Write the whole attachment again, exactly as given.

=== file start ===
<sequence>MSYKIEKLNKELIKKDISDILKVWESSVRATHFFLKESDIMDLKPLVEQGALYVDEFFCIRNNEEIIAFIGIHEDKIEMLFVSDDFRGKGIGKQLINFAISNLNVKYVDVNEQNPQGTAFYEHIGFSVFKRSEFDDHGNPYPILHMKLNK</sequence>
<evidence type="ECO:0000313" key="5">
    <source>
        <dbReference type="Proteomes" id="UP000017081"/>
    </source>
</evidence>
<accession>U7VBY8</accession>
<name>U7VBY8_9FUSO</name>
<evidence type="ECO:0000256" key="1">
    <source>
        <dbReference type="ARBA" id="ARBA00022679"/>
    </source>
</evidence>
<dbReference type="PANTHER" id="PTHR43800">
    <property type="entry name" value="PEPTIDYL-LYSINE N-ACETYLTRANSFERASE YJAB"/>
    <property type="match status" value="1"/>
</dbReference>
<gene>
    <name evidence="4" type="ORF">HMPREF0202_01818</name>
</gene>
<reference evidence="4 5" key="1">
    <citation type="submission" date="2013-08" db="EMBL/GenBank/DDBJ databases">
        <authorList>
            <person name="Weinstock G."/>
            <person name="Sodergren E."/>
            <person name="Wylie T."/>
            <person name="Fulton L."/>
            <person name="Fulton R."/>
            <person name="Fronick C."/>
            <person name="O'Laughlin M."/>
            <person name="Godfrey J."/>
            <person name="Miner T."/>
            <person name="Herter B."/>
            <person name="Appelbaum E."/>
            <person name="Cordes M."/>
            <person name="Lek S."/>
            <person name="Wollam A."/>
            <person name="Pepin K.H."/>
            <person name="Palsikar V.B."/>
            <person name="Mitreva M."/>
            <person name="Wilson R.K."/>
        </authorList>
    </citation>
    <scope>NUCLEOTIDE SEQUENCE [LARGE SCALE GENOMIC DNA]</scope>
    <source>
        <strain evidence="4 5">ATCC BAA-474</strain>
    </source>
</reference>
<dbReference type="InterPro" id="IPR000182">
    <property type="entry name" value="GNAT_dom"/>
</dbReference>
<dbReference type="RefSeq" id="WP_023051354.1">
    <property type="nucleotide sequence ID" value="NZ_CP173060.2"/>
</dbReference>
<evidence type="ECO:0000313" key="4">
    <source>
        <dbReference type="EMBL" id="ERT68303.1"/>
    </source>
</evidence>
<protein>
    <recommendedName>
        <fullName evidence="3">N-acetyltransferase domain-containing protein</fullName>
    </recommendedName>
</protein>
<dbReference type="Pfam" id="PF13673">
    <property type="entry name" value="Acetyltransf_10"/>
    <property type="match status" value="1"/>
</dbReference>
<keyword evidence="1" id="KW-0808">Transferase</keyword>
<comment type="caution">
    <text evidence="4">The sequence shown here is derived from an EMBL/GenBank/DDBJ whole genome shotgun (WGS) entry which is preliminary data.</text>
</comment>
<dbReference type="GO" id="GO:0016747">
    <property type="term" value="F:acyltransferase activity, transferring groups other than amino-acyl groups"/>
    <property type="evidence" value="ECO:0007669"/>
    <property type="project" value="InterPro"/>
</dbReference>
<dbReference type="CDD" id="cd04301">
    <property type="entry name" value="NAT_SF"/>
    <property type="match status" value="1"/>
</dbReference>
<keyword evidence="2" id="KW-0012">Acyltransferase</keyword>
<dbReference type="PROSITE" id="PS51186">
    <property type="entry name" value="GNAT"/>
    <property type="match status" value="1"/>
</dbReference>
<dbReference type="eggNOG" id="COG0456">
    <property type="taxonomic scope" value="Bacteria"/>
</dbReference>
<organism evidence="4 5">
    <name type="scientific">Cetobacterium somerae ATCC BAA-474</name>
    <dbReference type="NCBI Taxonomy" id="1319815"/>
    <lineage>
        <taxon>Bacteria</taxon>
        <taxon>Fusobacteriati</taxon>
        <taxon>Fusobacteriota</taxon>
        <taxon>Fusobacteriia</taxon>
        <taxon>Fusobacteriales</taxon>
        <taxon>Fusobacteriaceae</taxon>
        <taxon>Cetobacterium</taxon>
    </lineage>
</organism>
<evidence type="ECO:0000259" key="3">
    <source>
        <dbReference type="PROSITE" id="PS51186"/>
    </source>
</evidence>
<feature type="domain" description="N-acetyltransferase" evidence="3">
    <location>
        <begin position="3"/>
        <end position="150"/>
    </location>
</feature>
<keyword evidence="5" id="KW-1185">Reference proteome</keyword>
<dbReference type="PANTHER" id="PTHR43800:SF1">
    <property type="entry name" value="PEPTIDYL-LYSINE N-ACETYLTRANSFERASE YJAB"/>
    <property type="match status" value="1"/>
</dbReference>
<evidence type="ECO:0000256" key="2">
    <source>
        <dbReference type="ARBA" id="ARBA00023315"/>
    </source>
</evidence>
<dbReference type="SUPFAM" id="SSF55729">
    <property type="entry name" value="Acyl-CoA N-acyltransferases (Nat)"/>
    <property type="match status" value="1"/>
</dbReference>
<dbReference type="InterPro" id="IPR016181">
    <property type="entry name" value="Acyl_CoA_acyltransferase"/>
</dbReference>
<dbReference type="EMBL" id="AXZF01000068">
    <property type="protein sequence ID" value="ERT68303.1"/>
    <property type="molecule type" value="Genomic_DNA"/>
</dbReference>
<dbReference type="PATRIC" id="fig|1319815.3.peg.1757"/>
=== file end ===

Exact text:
<sequence>MSYKIEKLNKELIKKDISDILKVWESSVRATHFFLKESDIMDLKPLVEQGALYVDEFFCIRNNEEIIAFIGIHEDKIEMLFVSDDFRGKGIGKQLINFAISNLNVKYVDVNEQNPQGTAFYEHIGFSVFKRSEFDDHGNPYPILHMKLNK</sequence>
<evidence type="ECO:0000313" key="5">
    <source>
        <dbReference type="Proteomes" id="UP000017081"/>
    </source>
</evidence>
<accession>U7VBY8</accession>
<name>U7VBY8_9FUSO</name>
<evidence type="ECO:0000256" key="1">
    <source>
        <dbReference type="ARBA" id="ARBA00022679"/>
    </source>
</evidence>
<dbReference type="PANTHER" id="PTHR43800">
    <property type="entry name" value="PEPTIDYL-LYSINE N-ACETYLTRANSFERASE YJAB"/>
    <property type="match status" value="1"/>
</dbReference>
<gene>
    <name evidence="4" type="ORF">HMPREF0202_01818</name>
</gene>
<reference evidence="4 5" key="1">
    <citation type="submission" date="2013-08" db="EMBL/GenBank/DDBJ databases">
        <authorList>
            <person name="Weinstock G."/>
            <person name="Sodergren E."/>
            <person name="Wylie T."/>
            <person name="Fulton L."/>
            <person name="Fulton R."/>
            <person name="Fronick C."/>
            <person name="O'Laughlin M."/>
            <person name="Godfrey J."/>
            <person name="Miner T."/>
            <person name="Herter B."/>
            <person name="Appelbaum E."/>
            <person name="Cordes M."/>
            <person name="Lek S."/>
            <person name="Wollam A."/>
            <person name="Pepin K.H."/>
            <person name="Palsikar V.B."/>
            <person name="Mitreva M."/>
            <person name="Wilson R.K."/>
        </authorList>
    </citation>
    <scope>NUCLEOTIDE SEQUENCE [LARGE SCALE GENOMIC DNA]</scope>
    <source>
        <strain evidence="4 5">ATCC BAA-474</strain>
    </source>
</reference>
<dbReference type="InterPro" id="IPR000182">
    <property type="entry name" value="GNAT_dom"/>
</dbReference>
<dbReference type="RefSeq" id="WP_023051354.1">
    <property type="nucleotide sequence ID" value="NZ_CP173060.2"/>
</dbReference>
<evidence type="ECO:0000313" key="4">
    <source>
        <dbReference type="EMBL" id="ERT68303.1"/>
    </source>
</evidence>
<protein>
    <recommendedName>
        <fullName evidence="3">N-acetyltransferase domain-containing protein</fullName>
    </recommendedName>
</protein>
<dbReference type="Pfam" id="PF13673">
    <property type="entry name" value="Acetyltransf_10"/>
    <property type="match status" value="1"/>
</dbReference>
<keyword evidence="1" id="KW-0808">Transferase</keyword>
<comment type="caution">
    <text evidence="4">The sequence shown here is derived from an EMBL/GenBank/DDBJ whole genome shotgun (WGS) entry which is preliminary data.</text>
</comment>
<dbReference type="GO" id="GO:0016747">
    <property type="term" value="F:acyltransferase activity, transferring groups other than amino-acyl groups"/>
    <property type="evidence" value="ECO:0007669"/>
    <property type="project" value="InterPro"/>
</dbReference>
<dbReference type="CDD" id="cd04301">
    <property type="entry name" value="NAT_SF"/>
    <property type="match status" value="1"/>
</dbReference>
<keyword evidence="2" id="KW-0012">Acyltransferase</keyword>
<dbReference type="PROSITE" id="PS51186">
    <property type="entry name" value="GNAT"/>
    <property type="match status" value="1"/>
</dbReference>
<dbReference type="eggNOG" id="COG0456">
    <property type="taxonomic scope" value="Bacteria"/>
</dbReference>
<organism evidence="4 5">
    <name type="scientific">Cetobacterium somerae ATCC BAA-474</name>
    <dbReference type="NCBI Taxonomy" id="1319815"/>
    <lineage>
        <taxon>Bacteria</taxon>
        <taxon>Fusobacteriati</taxon>
        <taxon>Fusobacteriota</taxon>
        <taxon>Fusobacteriia</taxon>
        <taxon>Fusobacteriales</taxon>
        <taxon>Fusobacteriaceae</taxon>
        <taxon>Cetobacterium</taxon>
    </lineage>
</organism>
<evidence type="ECO:0000259" key="3">
    <source>
        <dbReference type="PROSITE" id="PS51186"/>
    </source>
</evidence>
<feature type="domain" description="N-acetyltransferase" evidence="3">
    <location>
        <begin position="3"/>
        <end position="150"/>
    </location>
</feature>
<keyword evidence="5" id="KW-1185">Reference proteome</keyword>
<dbReference type="PANTHER" id="PTHR43800:SF1">
    <property type="entry name" value="PEPTIDYL-LYSINE N-ACETYLTRANSFERASE YJAB"/>
    <property type="match status" value="1"/>
</dbReference>
<evidence type="ECO:0000256" key="2">
    <source>
        <dbReference type="ARBA" id="ARBA00023315"/>
    </source>
</evidence>
<dbReference type="SUPFAM" id="SSF55729">
    <property type="entry name" value="Acyl-CoA N-acyltransferases (Nat)"/>
    <property type="match status" value="1"/>
</dbReference>
<dbReference type="InterPro" id="IPR016181">
    <property type="entry name" value="Acyl_CoA_acyltransferase"/>
</dbReference>
<dbReference type="EMBL" id="AXZF01000068">
    <property type="protein sequence ID" value="ERT68303.1"/>
    <property type="molecule type" value="Genomic_DNA"/>
</dbReference>
<dbReference type="PATRIC" id="fig|1319815.3.peg.1757"/>